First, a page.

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Plant cultivation earlier

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  • Lloyd Miller
    NEW YORK TIMES June 29, 2007 Squash Seeds Show Andean Cultivation Is 10,000 Years Old, Twice as Old as Thought By JOHN NOBLE WILFORD Seeds of domesticated
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      NEW YORK TIMES

      June 29, 2007

      Squash Seeds Show Andean Cultivation Is 10,000 Years Old, Twice as
      Old as Thought

      By JOHN NOBLE WILFORD

      Seeds of domesticated squash found by scientists on the western
      slopes of the Andes in northern Peru are almost 10,000 years old,
      about twice the age of previously discovered cultivated crops in the
      region, new, more precise dating techniques have revealed.

      The findings about Peru and recent research in Mexico,
      anthropologists say, are evidence that some farming developed in
      parts of the Americas nearly as early as in the Middle East, which is
      considered the birthplace of the earliest agriculture.

      Digging under house floors and grinding stones and in stone-lined
      storage bins, the archaeologist Tom D. Dillehay of Vanderbilt
      University, in Nashville, uncovered the squash seeds at several
      places in the �anchoc Valley, near the Pacific coast about 400 miles
      north of Lima. The excavations also yielded peanut hulls and cotton
      fibers � about 8,500 and 6,000 years old, respectively.

      The new, more precise dating of the plant remains, some of which were
      collected two decades ago, is being reported by Dr. Dillehay and
      colleagues in today�s issue of the journal Science.

      Their research also turned up traces of other domesticated plants,
      including a grain, manioc and unidentified fruits, and stone hoes,
      furrowed garden plots and small-scale irrigation canals from
      approximately the same period of time.

      The researchers concluded that these beginnings in plant
      domestication �served as catalysts for rapid social changes that
      eventually contributed to the development of intensified agriculture,
      institutionalized political power and towns in both the Andean
      highlands and on the coast between 5,000 and 4,000 years ago.�

      The evidence at �anchoc, Dr. Dillehay�s team wrote, indicated that
      �agriculture played a more important and earlier role in the
      development of Andean civilization than previously understood.�

      In an accompanying article on early agriculture, Eve Emshwiller, an
      ethnobotanist at the University of Wisconsin, Madison, was quoted as
      saying that the reports of early dates for plant domestication in the
      New World were remarkable because this appeared to have occurred not
      long after humans colonized the Americas, now thought to be at least
      13,000 years ago.

      The article also noted that 10,000-year-old cultivated squash seeds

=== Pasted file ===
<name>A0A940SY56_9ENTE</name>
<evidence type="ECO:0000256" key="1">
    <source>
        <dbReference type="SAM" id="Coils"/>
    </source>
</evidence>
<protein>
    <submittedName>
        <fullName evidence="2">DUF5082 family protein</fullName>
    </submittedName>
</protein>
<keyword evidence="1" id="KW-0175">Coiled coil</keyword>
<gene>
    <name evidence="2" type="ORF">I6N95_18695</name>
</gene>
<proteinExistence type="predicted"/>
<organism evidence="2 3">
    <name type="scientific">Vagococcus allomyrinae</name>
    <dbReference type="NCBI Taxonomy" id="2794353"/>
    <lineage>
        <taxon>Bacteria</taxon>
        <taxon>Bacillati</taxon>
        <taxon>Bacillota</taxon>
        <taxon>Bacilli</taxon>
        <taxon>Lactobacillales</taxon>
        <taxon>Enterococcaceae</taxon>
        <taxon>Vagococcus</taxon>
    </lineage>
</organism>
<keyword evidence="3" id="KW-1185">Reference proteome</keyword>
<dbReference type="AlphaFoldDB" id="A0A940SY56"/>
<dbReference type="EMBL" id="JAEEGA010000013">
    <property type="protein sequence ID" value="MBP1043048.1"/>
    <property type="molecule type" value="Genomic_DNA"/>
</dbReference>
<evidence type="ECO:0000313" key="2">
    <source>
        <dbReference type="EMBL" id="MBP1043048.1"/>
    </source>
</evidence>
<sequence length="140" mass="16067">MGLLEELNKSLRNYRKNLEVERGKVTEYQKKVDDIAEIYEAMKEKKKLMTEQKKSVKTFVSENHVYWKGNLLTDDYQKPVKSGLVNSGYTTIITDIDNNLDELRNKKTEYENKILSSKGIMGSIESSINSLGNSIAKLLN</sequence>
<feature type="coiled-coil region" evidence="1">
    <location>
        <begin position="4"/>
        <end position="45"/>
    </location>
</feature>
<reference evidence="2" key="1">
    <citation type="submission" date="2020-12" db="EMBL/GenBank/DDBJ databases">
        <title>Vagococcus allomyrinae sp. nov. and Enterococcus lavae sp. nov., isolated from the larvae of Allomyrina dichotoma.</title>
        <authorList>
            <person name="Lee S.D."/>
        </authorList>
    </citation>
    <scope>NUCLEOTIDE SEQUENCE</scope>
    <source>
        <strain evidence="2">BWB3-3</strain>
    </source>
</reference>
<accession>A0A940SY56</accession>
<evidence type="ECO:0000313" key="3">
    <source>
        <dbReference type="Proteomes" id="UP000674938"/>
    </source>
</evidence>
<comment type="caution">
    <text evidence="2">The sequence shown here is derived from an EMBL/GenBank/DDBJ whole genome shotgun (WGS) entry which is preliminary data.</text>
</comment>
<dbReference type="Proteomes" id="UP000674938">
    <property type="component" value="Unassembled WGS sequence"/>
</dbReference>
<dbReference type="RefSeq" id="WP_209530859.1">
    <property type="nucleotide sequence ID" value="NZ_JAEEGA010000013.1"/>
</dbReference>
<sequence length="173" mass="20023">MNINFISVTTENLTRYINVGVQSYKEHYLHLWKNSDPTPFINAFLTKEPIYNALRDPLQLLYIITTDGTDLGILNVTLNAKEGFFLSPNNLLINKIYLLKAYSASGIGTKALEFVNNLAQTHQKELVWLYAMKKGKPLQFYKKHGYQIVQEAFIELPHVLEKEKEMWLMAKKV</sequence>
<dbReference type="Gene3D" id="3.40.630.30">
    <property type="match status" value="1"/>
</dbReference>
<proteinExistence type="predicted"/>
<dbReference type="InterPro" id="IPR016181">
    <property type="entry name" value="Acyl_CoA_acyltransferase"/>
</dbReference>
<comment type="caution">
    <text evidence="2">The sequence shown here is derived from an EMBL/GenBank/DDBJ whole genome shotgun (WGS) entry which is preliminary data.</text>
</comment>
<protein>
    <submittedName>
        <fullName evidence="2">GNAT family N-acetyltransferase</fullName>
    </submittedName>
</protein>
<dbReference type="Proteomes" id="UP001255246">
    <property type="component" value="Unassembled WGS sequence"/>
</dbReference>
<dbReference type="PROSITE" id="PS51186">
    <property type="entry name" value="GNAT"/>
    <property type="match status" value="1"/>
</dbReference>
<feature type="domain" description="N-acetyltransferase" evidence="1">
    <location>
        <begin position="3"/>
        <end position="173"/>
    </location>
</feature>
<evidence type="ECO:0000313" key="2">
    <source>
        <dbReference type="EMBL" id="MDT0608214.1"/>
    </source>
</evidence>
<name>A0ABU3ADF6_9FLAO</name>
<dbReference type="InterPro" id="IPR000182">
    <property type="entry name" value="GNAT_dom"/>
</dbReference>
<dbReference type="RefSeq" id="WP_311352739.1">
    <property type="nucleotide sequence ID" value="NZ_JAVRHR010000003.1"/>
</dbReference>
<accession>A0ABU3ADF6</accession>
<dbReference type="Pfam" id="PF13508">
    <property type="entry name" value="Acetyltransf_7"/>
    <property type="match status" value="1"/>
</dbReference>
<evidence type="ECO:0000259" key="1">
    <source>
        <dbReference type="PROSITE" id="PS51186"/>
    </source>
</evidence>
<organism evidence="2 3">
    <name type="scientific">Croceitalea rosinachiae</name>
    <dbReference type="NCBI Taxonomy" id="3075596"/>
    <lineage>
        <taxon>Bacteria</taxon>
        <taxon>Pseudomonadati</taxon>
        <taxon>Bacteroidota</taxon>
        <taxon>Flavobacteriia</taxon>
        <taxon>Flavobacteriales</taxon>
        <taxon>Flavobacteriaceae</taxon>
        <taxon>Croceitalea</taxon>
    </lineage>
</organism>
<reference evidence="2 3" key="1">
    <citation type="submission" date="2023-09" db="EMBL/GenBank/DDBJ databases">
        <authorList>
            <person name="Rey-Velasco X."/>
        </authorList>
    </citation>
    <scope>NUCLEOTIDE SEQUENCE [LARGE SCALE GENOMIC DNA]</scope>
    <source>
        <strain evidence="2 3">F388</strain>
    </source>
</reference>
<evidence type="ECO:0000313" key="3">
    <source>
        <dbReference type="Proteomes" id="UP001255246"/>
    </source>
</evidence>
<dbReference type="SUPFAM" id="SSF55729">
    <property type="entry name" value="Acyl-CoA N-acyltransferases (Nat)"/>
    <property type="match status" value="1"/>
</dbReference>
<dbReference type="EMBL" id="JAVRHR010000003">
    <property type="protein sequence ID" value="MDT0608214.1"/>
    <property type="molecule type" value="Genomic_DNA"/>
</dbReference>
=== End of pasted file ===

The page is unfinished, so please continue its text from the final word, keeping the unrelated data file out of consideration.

had recently been reported in Mexico, along with evidence of
      domesticated corn there by 9,000 years ago. Scholars now think that
      plants were domesticated independently in at least 10 �centers of
      origin,� including, in addition to the Middle East, Mexico and Peru,
      places in Africa, southern India, China and New Guinea.

      In the Fertile Crescent of the Middle East, an arc from modern-day
      Israel through Syria and Turkey to Iraq, wheat and barley were
      domesticated by 10,000 years ago, and possibly rye by 13,000 years
      ago. Experts in ancient agriculture suspect that the transition from
      foraging to cultivation had started much earlier and was not as
      abrupt a transformation as indicated in the archaeological record.

      Dr. Dillehay has devoted several decades of research to ancient
      cultures in South America. His most notable previous achievement was
      the discovery of a campsite of hunter-gatherers at Monte Verde, in
      Chile, which dates to 13,000 years ago. Most archaeologists recognize
      this as the earliest well-documented human occupation site uncovered
      so far in the New World.

      Other explorations in recent years have yielded increasing evidence
      of settlements and organized political societies that flourished in
      the coastal valleys of northern Peru possibly as early as 5,000 years
      ago. Until now, the record of earlier farming in the region had been
      sparse.

      Initial radiocarbon dating of the plant remains from �anchoc was
      based on wood charcoal buried at the sites, but the results varied
      widely and were considered unreliable. More recent radiocarbon
      dating, with a technique called accelerator mass spectrometry, relied
      on measurements from undisturbed buried charcoal and an analysis of
      the actual plant remains.

      The distribution of building structures, canals and furrowed fields,
      Dr. Dillehay said, indicated that the Andean culture was moving
      beyond cultivation limited to individual households toward an
      organized agricultural society.

      Botanists studying the squash, peanut and cotton remains determined
      that the specific strains did not grow naturally in the �anchoc area.
      The peanut, in particular, was thought to be better suited to
      cultivation in tropical forests and savannas elsewhere in South America.

      The wild ancestor of squash has yet to be identified, though lowlands
      in Colombia are thought to be a likely source.

      [Non-text portions of this message have been removed]
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